The memory 542 stores data for the master controller 500. In particular, the processor 540 may read data from the memory 542 and write data to the memory 542. In one embodiment, the memory 542 comprises a removable memory card having a capacity of at least 512 kilobytes. In such an embodiment, the memory card may be removed in order to archive its stored data for future reference and/or may be removed for analysis by another computing device.
The one or more I/O interfaces 544 provide the processor 540 with interfaces for exchanging data with external devices such as the user interface 8, the auxiliary controllers 305, and the positioning mechanisms 510. In one embodiment, the auxiliary interface 544 comprises an RS-485 serial interface which couples the master controller 500 to the auxiliary controllers 305 in a daisy chain manner. The auxiliary controller interface may further comprise other wired and/or wireless interface that may be used to operatively couple the user interface 8, the auxiliary controllers 305, and the positioning mechanisms 510 to the master controller 500. Such wired and/or wireless interfaces may include but are not limited to the following: RS-232, RS-422, RS-485 and Controller Area Network (CAN) serial interfaces; IEEE 802.3 (Ethernet) networking interfaces; IEEE 802.11 (WiFi) interfaces; Universal Serial Bus (USB) interfaces; IEEE 1394 (FireWire) interfaces; PS/2 mouse and keyboard interfaces; and IEEE 802.15.1 (Bluetooth) interfaces.
The real time clock 546 provides the processor 540 with a current time reference. The processor 540 may utilize the current time reference to time stamp data received from devices coupled to the I/O interfaces 544. The processor 540 may further utilize the real time clock 546 to synchronize operation of the master controller 500 with other components of the bulk material handling system. In one embodiment, the real time clock 546 comprises a M41T0M6 real time clock chip from ST Microelectronics.
As shown in
On the auxiliary controller 305, the movement sensors 552 are generally operable to detect movement of the auxiliary controller 305, the bulk material handling apparatus 4, the bulk material handling accessory 6, the bulk material, and/or a component of the apparatus 4 or the accessory 6. To this end, the movement sensor 552 may comprise sensors that detect changes in displacement, changes in velocity, changes in acceleration, and/or other indications of movement. In one embodiment, the movement sensor 552 comprise a plurality of accelerometers where one accelerometer measures acceleration of the arm 212 and another accelerometer measures gradient or tilt of the arm 212.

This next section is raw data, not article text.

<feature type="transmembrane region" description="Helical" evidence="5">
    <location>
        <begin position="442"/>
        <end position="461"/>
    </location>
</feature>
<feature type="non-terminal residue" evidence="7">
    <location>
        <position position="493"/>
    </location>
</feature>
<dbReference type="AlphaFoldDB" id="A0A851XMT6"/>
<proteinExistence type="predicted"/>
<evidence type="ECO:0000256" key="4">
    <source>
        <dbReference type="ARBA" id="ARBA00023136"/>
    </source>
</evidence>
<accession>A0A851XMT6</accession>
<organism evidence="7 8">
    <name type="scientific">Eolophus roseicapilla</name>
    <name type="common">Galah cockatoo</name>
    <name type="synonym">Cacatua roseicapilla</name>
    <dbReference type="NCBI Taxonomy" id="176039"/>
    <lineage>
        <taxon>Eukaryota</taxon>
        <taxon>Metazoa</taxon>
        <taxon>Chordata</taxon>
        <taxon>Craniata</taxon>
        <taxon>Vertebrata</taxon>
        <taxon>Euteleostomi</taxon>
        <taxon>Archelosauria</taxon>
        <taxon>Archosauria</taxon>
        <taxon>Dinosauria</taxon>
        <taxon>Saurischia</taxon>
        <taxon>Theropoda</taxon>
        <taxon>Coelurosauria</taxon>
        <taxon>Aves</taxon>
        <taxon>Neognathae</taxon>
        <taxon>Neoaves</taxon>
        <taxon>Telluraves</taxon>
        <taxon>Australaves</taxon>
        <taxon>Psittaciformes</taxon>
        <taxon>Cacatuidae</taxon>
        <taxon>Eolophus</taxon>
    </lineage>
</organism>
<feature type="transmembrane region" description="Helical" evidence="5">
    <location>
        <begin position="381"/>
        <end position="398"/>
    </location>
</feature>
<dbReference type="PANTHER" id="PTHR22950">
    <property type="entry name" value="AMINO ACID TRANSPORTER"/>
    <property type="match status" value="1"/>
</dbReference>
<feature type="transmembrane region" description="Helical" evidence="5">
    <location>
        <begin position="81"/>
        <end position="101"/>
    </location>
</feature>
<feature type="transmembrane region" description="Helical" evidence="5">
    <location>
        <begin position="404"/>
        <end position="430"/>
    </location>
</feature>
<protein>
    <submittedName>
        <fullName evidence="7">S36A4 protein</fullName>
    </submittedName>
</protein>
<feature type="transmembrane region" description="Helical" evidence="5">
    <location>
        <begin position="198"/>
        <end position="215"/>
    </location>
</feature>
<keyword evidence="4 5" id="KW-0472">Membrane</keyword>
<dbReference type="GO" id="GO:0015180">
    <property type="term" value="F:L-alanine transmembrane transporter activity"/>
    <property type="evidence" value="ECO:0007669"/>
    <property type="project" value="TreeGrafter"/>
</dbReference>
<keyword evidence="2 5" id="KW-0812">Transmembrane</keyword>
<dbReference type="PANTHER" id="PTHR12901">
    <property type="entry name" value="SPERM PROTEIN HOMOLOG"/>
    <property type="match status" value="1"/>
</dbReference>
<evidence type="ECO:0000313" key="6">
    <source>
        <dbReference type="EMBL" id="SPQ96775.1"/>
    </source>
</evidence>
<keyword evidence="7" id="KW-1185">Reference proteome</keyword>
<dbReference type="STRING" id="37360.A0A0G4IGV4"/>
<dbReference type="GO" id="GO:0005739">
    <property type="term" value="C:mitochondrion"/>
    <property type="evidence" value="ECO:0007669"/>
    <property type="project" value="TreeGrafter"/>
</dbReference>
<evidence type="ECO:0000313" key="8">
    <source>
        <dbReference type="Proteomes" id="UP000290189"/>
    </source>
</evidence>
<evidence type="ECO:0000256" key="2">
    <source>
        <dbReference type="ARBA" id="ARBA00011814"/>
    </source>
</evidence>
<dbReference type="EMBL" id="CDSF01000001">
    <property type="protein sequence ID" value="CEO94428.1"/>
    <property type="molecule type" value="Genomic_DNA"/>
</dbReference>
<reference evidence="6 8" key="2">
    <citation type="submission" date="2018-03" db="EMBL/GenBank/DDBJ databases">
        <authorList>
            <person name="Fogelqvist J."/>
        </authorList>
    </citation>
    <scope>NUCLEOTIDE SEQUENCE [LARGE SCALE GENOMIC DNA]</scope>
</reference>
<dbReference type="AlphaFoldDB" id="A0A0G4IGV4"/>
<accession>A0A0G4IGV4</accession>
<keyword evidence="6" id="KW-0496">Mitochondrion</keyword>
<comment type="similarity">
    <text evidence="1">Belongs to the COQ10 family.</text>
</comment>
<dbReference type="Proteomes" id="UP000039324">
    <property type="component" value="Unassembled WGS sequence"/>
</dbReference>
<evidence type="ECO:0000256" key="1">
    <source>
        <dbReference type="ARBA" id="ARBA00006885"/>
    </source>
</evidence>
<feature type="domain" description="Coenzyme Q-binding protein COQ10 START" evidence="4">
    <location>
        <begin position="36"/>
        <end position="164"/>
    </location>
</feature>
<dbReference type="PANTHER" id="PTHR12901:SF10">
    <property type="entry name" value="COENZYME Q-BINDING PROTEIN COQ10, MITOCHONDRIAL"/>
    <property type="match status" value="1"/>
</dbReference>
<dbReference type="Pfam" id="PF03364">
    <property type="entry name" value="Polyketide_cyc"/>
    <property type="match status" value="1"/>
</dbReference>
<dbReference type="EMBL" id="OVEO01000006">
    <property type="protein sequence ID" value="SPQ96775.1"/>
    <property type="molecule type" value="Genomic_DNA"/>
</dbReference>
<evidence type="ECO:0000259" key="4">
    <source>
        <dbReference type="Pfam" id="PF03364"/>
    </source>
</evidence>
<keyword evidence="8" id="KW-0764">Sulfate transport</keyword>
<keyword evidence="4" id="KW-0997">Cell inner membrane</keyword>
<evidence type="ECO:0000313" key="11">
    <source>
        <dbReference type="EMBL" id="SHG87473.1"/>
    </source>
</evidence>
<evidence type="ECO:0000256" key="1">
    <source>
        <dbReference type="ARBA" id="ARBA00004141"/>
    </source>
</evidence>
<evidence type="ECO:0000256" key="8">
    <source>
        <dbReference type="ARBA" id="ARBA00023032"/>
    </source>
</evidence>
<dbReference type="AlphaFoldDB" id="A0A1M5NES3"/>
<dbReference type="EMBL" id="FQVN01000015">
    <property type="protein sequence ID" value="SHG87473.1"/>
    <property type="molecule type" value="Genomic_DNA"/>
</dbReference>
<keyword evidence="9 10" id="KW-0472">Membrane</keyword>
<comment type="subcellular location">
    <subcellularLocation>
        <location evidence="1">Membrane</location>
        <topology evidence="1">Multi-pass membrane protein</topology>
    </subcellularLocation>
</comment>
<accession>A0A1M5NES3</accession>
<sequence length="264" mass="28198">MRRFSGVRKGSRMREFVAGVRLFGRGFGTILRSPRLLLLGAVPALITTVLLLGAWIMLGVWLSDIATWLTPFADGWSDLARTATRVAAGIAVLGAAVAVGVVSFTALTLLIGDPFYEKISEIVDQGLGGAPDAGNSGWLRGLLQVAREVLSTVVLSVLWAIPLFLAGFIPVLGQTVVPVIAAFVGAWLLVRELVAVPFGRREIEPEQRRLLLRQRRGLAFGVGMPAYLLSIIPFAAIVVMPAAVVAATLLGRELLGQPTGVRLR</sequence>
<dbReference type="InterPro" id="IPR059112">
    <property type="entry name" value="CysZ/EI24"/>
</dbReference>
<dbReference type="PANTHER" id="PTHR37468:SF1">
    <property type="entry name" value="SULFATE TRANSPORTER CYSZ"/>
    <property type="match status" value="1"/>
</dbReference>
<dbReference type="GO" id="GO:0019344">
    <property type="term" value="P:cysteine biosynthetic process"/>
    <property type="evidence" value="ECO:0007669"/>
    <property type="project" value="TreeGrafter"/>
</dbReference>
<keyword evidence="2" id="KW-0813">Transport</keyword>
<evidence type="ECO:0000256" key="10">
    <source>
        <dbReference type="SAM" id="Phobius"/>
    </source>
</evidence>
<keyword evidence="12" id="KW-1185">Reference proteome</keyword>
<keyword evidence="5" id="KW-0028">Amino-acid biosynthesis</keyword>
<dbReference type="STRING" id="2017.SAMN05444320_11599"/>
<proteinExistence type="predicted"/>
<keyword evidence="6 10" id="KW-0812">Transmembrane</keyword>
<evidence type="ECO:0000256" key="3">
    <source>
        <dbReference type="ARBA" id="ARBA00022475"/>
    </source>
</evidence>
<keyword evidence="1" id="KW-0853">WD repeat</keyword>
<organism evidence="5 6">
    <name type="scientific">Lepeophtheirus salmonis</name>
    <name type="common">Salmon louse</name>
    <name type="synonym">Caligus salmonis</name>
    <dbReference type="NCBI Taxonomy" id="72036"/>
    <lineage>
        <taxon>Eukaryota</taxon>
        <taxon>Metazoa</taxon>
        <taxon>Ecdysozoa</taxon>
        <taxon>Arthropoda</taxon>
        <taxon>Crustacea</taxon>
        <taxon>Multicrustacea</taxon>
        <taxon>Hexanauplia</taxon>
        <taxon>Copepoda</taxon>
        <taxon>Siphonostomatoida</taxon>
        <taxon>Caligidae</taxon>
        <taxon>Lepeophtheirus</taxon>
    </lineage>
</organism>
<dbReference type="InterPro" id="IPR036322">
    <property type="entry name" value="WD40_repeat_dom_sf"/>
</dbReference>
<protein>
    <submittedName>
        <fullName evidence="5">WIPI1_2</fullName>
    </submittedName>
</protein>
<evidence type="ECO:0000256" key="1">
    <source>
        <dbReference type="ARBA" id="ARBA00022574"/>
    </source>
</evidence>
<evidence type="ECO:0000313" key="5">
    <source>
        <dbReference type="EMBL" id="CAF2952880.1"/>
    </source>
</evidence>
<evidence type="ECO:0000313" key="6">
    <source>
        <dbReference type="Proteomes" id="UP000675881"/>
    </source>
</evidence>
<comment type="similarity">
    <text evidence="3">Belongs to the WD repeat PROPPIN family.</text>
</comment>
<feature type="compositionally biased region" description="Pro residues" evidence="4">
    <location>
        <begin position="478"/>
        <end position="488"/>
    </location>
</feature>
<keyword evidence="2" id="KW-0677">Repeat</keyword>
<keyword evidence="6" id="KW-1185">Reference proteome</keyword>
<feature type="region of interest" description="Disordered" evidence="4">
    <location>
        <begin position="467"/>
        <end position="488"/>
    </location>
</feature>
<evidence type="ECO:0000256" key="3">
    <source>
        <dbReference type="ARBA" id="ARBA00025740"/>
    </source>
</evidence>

The accelerometers of one embodiment have a very small size, extended temperature range (operating range −55 . . . +125.degree. C., with guaranteed specifications at least in the −40 . . . +100.degree. C. range), and the capability of withstanding shocks of at least 2000 g. In particular, the accelerometers may comprise MEMS (Micro Electro Mechanical System) type which typically are very small size and are capable of generating gradient information with only a simple low pass filter. In one embodiment, the accelerometers for measuring acceleration comprise the ADXL78 accelerometer, and the accelerometers used for measuring the tilt comprise the ADXL322 accelerometer both made by Analog Devices. Furthermore, in one embodiment, the accelerometers are placed on the same printed circuit board as the processor 558 and near analog inputs of the processor 558. Furthermore, the accelerometers are placed away from pulse width modulation outputs of the processor 558 to reduce electric noise that may corrupt the accelerometers signal.
On the auxiliary controller 305, the temperature sensor 554 generates an analog measurement signal that is representative of temperature sensed by the temperature sensor 554. In an embodiment, the temperature sensor 554 has a measurement range of −40.degree. C. to +125.degree. C. Furthermore, the temperature sensor in one embodiment comprises an AD7416ARM temperature sensor from Analog Devices although other sensors may be used.